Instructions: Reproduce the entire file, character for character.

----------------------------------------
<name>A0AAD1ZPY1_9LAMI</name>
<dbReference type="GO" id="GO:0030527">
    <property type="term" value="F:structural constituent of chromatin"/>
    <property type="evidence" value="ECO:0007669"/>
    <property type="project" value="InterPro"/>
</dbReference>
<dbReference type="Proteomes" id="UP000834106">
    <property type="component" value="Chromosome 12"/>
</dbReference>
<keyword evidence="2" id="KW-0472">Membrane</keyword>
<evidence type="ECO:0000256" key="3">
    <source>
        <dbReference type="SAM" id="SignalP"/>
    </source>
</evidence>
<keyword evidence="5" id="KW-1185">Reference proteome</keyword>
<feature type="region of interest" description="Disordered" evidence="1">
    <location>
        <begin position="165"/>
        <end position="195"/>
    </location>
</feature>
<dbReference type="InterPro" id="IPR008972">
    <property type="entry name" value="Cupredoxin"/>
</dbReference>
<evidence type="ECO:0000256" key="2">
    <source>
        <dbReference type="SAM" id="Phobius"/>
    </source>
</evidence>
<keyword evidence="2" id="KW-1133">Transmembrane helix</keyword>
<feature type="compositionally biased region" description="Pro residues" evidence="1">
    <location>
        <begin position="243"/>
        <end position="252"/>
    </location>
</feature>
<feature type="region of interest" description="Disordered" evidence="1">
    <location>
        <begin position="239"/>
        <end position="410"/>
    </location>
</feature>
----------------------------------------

<name>A0AAD1ZPY1_9LAMI</name>
<dbReference type="GO" id="GO:0030527">
    <property type="term" value="F:structural constituent of chromatin"/>
    <property type="evidence" value="ECO:0007669"/>
    <property type="project" value="InterPro"/>
</dbReference>
<dbReference type="Proteomes" id="UP000834106">
    <property type="component" value="Chromosome 12"/>
</dbReference>
<keyword evidence="2" id="KW-0472">Membrane</keyword>
<evidence type="ECO:0000256" key="3">
    <source>
        <dbReference type="SAM" id="SignalP"/>
    </source>
</evidence>
<keyword evidence="5" id="KW-1185">Reference proteome</keyword>
<feature type="region of interest" description="Disordered" evidence="1">
    <location>
        <begin position="165"/>
        <end position="195"/>
    </location>
</feature>
<dbReference type="InterPro" id="IPR008972">
    <property type="entry name" value="Cupredoxin"/>
</dbReference>
<evidence type="ECO:0000256" key="2">
    <source>
        <dbReference type="SAM" id="Phobius"/>
    </source>
</evidence>
<keyword evidence="2" id="KW-1133">Transmembrane helix</keyword>
<feature type="compositionally biased region" description="Pro residues" evidence="1">
    <location>
        <begin position="243"/>
        <end position="252"/>
    </location>
</feature>
<feature type="region of interest" description="Disordered" evidence="1">
    <location>
        <begin position="239"/>
        <end position="410"/>
    </location>
</feature>